Something felt… wrong.
It wasn’t the same displaced feeling you got whenever you worried about your social media presence, or whether you’d make some kind of humiliating mistake during your shift. It was the kind of wrong that pulled at your feet at every moment it got, paralyzing you with fear whenever your thoughts sidetracked. It was the kind of wrong that only signalled for bad things to come.
No matter what you seemed to do, you couldn’t block out the white noise that filled your head, noise you figured came from this dread rooted deep within you. You didn’t need this right now—you still had half an hour left before you could go home, and you were working the turntables tonight, god forbid you forget to change the tracks—but you sighed and carried on the best you could. It was probably going to be something you just had to put up with tonight; you were used to grinning and bearing it when problems stood in your way, so you hoped it wouldn't be too hard. Maybe if you could figure out where that feeling might have come from, you might start to feel better, right?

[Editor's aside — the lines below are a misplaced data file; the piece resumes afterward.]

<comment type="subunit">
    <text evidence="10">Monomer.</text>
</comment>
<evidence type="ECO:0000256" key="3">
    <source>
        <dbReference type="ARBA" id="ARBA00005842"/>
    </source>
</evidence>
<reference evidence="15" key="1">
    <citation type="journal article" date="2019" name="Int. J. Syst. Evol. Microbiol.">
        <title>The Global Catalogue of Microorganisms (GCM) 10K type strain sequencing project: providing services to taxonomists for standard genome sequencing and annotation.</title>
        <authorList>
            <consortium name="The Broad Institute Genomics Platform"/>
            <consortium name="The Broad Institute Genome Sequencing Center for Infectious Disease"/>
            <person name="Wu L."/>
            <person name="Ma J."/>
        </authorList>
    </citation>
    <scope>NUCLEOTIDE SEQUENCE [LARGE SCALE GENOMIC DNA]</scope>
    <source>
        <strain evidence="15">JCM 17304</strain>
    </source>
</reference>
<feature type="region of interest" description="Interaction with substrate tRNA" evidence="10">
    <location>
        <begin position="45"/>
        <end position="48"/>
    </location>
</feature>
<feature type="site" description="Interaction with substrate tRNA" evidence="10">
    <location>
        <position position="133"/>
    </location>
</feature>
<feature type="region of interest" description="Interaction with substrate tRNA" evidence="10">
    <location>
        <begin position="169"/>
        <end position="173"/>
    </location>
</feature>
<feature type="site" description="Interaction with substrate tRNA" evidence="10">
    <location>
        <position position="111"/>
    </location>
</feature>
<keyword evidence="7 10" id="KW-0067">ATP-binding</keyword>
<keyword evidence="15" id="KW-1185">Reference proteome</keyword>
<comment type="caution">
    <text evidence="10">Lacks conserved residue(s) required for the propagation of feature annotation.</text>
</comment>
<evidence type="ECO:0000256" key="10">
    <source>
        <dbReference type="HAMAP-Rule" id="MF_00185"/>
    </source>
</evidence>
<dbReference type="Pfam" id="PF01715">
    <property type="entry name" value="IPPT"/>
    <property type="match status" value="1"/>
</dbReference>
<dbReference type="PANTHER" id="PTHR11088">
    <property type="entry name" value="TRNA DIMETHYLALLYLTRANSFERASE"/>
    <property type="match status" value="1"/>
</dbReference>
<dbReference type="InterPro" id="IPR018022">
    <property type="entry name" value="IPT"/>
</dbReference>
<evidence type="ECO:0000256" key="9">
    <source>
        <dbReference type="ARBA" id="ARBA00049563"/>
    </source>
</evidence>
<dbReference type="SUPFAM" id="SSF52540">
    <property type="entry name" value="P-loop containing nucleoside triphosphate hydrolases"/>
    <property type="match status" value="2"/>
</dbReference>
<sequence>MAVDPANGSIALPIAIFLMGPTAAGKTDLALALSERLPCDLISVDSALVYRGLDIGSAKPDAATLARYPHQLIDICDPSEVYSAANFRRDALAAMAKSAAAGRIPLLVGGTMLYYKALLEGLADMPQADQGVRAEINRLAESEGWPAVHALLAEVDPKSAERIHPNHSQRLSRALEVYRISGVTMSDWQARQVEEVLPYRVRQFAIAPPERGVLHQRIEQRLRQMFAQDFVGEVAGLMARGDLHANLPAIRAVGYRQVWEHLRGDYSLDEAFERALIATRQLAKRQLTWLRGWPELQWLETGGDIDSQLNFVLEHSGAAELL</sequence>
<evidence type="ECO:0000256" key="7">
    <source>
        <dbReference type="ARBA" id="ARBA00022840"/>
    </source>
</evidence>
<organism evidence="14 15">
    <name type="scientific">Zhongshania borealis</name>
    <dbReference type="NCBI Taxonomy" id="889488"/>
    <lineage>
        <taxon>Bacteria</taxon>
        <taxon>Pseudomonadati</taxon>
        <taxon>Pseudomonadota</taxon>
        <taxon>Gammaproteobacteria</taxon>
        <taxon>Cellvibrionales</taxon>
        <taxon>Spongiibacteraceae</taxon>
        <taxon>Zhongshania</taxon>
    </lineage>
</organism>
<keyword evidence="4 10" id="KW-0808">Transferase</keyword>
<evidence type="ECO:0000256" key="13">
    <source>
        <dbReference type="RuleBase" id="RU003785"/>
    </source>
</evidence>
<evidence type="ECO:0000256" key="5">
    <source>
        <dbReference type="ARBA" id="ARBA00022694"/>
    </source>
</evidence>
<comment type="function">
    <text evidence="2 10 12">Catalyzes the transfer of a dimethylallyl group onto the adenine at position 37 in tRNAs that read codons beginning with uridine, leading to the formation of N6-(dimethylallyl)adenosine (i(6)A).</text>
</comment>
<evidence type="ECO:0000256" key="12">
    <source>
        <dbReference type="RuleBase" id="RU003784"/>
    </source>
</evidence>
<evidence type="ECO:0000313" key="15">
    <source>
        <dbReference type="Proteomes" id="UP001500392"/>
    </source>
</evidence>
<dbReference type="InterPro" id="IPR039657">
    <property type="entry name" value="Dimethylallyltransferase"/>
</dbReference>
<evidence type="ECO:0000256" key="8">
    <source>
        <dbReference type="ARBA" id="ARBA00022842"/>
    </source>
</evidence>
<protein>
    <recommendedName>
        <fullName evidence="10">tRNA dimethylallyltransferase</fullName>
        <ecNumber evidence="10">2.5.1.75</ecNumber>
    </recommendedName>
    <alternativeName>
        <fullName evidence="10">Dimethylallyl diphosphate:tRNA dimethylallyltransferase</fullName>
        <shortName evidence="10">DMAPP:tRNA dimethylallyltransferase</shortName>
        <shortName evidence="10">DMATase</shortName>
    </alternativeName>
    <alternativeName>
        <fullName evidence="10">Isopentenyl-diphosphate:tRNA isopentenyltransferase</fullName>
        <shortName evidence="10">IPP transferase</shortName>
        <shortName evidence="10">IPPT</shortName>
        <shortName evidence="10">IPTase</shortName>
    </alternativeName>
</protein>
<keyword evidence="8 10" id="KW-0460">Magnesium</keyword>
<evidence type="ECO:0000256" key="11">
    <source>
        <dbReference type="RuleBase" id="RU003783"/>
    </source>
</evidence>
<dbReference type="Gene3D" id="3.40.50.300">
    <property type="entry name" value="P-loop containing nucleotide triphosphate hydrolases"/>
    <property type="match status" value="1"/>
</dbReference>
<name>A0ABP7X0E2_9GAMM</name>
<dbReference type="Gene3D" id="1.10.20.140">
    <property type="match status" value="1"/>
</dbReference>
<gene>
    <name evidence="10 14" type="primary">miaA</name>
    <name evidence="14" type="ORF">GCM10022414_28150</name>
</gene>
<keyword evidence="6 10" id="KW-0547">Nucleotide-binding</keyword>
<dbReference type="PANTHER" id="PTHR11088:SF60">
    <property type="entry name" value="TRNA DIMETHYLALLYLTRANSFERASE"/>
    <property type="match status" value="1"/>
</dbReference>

...Come to think of it, your whole week had been really off. Last Saturday seemed to be the catalyst of it all, when one of your adoptive dads came home from work and immediately closed himself off in his bedroom, unusual behaviour compared to how he usually acted around you. You didn’t get to see him too often since his hours working as a janitor often overlapped with your downtime, but when you did, he often spent his time off with you and the rest of your newfound family. After all, despite his stoic demeanour, he tended to open up quite a bit at home. That night, however, he didn’t even bat an eye at you or anyone else.